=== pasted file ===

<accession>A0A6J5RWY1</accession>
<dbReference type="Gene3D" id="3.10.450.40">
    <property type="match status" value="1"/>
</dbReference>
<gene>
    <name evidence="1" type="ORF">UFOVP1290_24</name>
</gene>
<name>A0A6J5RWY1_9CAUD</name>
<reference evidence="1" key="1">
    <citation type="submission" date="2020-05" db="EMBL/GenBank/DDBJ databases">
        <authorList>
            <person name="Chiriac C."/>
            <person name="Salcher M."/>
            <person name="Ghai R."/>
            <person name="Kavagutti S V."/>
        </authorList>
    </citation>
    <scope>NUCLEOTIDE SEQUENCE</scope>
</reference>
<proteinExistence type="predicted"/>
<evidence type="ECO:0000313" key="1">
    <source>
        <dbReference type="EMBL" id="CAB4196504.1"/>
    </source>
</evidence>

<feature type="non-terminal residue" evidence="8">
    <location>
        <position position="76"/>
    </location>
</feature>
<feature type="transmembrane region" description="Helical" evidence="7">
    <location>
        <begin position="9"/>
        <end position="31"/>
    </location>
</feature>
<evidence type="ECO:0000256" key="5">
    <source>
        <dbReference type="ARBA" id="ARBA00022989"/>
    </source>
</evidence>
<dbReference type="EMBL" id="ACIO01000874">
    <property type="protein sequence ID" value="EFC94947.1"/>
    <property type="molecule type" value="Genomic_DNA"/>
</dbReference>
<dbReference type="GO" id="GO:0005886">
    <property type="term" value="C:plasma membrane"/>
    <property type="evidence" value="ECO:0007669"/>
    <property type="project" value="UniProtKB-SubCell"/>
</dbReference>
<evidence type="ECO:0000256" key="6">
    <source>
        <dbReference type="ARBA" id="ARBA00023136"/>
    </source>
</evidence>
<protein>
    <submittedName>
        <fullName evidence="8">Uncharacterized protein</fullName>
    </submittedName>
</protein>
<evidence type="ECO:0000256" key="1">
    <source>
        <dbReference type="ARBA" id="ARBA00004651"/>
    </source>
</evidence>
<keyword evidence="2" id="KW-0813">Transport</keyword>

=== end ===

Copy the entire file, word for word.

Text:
<accession>A0A6J5RWY1</accession>
<dbReference type="Gene3D" id="3.10.450.40">
    <property type="match status" value="1"/>
</dbReference>
<gene>
    <name evidence="1" type="ORF">UFOVP1290_24</name>
</gene>
<name>A0A6J5RWY1_9CAUD</name>
<reference evidence="1" key="1">
    <citation type="submission" date="2020-05" db="EMBL/GenBank/DDBJ databases">
        <authorList>
            <person name="Chiriac C."/>
            <person name="Salcher M."/>
            <person name="Ghai R."/>
            <person name="Kavagutti S V."/>
        </authorList>
    </citation>
    <scope>NUCLEOTIDE SEQUENCE</scope>
</reference>
<proteinExistence type="predicted"/>
<evidence type="ECO:0000313" key="1">
    <source>
        <dbReference type="EMBL" id="CAB4196504.1"/>
    </source>
</evidence>

<feature type="non-terminal residue" evidence="8">
    <location>
        <position position="76"/>
    </location>
</feature>
<feature type="transmembrane region" description="Helical" evidence="7">
    <location>
        <begin position="9"/>
        <end position="31"/>
    </location>
</feature>
<evidence type="ECO:0000256" key="5">
    <source>
        <dbReference type="ARBA" id="ARBA00022989"/>
    </source>
</evidence>
<dbReference type="EMBL" id="ACIO01000874">
    <property type="protein sequence ID" value="EFC94947.1"/>
    <property type="molecule type" value="Genomic_DNA"/>
</dbReference>
<dbReference type="GO" id="GO:0005886">
    <property type="term" value="C:plasma membrane"/>
    <property type="evidence" value="ECO:0007669"/>
    <property type="project" value="UniProtKB-SubCell"/>
</dbReference>
<evidence type="ECO:0000256" key="6">
    <source>
        <dbReference type="ARBA" id="ARBA00023136"/>
    </source>
</evidence>
<protein>
    <submittedName>
        <fullName evidence="8">Uncharacterized protein</fullName>
    </submittedName>
</protein>
<evidence type="ECO:0000256" key="1">
    <source>
        <dbReference type="ARBA" id="ARBA00004651"/>
    </source>
</evidence>
<keyword evidence="2" id="KW-0813">Transport</keyword>